From Publishers Weekly
In this spunky picture book, first-time author Darrow introduces perhaps the most charming pair of tornado-tossed characters since Dorothy and Toto. The Washita County Fair is coming up, and Miss Raney Cloud is dead set on winning a blue ribbon, especially because her numerous and varied previous attempts have brought nary a win, place or show. Raney's entry this year will be her tasty Sooner Biscuits. When the first batch burns and she doesn't have the ingredients to start anew, Raney and her sorry-looking horse, Old Thunder, kick into action. Raney ignores her neighbors' warnings about impending storms and drives Old Thunder to town and backDand, with her horse, is swooped up into a tornado. The flour she has bought is now "storm sifted" and super-aerated, producing unusually light biscuits that win Raney and Old Thunder their ribbonDin a most unexpected way. Darrow stirs just the right amount of action, humor and heart into her rambunctious tale, while a healthy dollop of down-home expressions ("Oh, fiddle-dee-dee"; "I do indeedy") adds color. The loose, wispy lines of Brown's (The Littlest Matryoshka) watercolor and pen-and-ink artwork provide a fitting sense of motion and fluidity, and the dusty, creamy palette captures the feel of an Oklahoma summer. The artist's wry comic sense is a sound foil to Raney's deadpan narration. Ages 4-8. (Sept.)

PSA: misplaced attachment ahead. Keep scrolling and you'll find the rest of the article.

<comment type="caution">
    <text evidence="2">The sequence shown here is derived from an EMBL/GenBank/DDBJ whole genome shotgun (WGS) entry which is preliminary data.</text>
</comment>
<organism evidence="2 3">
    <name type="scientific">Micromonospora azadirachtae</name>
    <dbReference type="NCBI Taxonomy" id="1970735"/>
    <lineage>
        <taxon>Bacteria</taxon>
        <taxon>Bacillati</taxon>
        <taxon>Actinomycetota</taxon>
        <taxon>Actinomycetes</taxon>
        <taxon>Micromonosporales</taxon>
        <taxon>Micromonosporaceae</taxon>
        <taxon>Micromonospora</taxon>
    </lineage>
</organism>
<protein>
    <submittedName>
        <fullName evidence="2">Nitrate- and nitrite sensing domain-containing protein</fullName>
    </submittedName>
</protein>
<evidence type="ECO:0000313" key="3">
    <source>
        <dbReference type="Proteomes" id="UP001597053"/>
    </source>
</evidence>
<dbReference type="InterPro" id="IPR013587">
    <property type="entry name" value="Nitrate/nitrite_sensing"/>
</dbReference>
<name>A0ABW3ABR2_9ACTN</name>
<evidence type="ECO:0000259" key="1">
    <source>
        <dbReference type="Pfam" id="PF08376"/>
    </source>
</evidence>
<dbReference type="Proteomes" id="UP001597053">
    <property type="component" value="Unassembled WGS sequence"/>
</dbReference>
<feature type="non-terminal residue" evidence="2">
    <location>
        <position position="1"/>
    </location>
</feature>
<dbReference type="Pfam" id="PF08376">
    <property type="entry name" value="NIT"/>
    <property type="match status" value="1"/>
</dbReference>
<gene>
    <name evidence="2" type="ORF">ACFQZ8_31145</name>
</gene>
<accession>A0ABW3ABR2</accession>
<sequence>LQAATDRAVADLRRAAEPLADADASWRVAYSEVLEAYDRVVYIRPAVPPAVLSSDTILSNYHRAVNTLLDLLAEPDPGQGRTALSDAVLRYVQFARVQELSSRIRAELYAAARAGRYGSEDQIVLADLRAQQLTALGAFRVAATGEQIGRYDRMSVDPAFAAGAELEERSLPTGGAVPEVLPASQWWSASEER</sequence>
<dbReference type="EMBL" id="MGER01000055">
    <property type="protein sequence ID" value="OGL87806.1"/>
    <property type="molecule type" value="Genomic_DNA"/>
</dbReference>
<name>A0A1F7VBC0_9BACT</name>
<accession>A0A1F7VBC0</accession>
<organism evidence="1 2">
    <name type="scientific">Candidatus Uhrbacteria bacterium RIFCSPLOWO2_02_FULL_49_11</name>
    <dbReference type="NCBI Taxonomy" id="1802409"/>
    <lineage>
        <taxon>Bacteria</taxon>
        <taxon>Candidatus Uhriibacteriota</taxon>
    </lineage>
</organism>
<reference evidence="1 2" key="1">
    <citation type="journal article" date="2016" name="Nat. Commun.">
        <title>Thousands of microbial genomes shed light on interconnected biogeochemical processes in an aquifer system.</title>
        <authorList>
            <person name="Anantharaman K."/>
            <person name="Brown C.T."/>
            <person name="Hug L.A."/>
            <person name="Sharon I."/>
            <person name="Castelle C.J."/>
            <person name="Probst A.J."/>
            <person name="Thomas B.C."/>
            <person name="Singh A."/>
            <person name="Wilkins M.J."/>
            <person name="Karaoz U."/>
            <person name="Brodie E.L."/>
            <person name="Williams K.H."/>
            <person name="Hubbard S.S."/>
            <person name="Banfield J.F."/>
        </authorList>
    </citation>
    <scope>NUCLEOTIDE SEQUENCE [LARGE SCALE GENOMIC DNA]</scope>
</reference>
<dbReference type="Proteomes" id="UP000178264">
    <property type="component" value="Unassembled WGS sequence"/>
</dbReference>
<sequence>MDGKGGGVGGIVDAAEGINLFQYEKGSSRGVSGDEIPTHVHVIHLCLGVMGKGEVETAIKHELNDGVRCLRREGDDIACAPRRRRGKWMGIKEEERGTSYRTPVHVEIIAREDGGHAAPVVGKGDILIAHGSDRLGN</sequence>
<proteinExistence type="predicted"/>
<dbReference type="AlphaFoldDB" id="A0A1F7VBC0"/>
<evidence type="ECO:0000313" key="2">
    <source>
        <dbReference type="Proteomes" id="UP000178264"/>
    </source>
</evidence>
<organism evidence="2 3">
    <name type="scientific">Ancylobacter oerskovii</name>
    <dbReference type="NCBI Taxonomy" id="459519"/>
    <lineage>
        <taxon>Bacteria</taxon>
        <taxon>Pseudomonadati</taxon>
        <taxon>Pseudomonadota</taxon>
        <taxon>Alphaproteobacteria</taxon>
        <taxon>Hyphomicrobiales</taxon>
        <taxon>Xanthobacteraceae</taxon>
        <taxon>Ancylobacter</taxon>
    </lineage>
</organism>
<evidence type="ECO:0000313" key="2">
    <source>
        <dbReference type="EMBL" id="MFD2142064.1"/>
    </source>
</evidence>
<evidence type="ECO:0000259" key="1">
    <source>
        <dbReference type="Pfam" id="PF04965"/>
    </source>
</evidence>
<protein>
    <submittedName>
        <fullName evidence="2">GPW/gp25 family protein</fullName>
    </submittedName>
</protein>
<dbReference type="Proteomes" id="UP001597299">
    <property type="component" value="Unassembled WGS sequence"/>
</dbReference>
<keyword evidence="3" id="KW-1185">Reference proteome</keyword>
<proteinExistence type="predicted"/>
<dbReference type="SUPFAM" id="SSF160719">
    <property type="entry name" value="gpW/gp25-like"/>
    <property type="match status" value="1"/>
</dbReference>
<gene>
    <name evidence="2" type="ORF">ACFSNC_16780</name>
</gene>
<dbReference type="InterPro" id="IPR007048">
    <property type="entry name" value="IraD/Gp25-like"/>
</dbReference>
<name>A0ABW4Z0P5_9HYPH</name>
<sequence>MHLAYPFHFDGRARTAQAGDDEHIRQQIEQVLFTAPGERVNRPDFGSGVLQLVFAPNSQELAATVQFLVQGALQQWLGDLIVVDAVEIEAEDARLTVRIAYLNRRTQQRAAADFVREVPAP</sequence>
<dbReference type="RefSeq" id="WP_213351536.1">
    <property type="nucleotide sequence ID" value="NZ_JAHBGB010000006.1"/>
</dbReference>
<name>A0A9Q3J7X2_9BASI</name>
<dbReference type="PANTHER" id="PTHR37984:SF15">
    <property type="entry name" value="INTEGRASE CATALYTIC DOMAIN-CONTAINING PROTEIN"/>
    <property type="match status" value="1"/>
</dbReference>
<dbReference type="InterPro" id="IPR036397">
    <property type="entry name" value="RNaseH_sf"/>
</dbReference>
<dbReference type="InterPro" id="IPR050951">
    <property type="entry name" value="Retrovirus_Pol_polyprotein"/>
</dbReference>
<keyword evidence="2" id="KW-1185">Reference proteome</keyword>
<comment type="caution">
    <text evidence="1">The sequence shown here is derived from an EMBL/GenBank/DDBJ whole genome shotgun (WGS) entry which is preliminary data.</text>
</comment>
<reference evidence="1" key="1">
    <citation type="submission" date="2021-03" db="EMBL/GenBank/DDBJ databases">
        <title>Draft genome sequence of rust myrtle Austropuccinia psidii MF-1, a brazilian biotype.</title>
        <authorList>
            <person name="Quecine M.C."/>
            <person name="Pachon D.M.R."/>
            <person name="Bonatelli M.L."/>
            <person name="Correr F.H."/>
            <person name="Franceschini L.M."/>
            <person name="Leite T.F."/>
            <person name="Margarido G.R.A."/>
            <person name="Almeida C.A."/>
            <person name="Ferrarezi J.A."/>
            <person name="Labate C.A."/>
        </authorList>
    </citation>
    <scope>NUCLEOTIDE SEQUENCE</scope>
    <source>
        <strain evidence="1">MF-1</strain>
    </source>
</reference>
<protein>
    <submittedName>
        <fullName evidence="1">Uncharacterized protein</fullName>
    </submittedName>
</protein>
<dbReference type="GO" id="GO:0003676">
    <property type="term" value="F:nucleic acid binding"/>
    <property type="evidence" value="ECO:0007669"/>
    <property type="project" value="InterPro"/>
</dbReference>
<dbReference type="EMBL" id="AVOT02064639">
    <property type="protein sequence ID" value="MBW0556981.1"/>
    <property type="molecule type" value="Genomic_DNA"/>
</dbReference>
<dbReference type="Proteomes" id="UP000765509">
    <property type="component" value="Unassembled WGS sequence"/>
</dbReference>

Copyright 2000 Reed Business Information, Inc.
Ages 5-7. This tall tale set in Oklahoma tells of Miss Raney, who has previously been disappointed in her efforts to win a blue ribbon at the county fair, and her horse, Old Thunder, who is swaybacked and slow, but much beloved. Miss Raney relates the story, which begins with a tornado that sweeps them into the sky on the way home from the store. She uses the cyclone-sifted flour to bake up a batch of exceptionally light biscuits. Disappointed that someone else wins the blue ribbon again this year, she feeds the remaining biscuits to Old Thunder, who astonishes her by entering the plowhorse race and winning. The judges also give Miss Raney's biscuits a blue ribbon for "best horse feed." The spirited narrative has a folksy twang that suits the story well, and Brown's ink drawings, washed with gentle watercolors, reflect the broad humor as well as the subtle observations of nature that the story provides. Pair this with Swamp Angel (1994) for a lively story session. Carolyn Phelan
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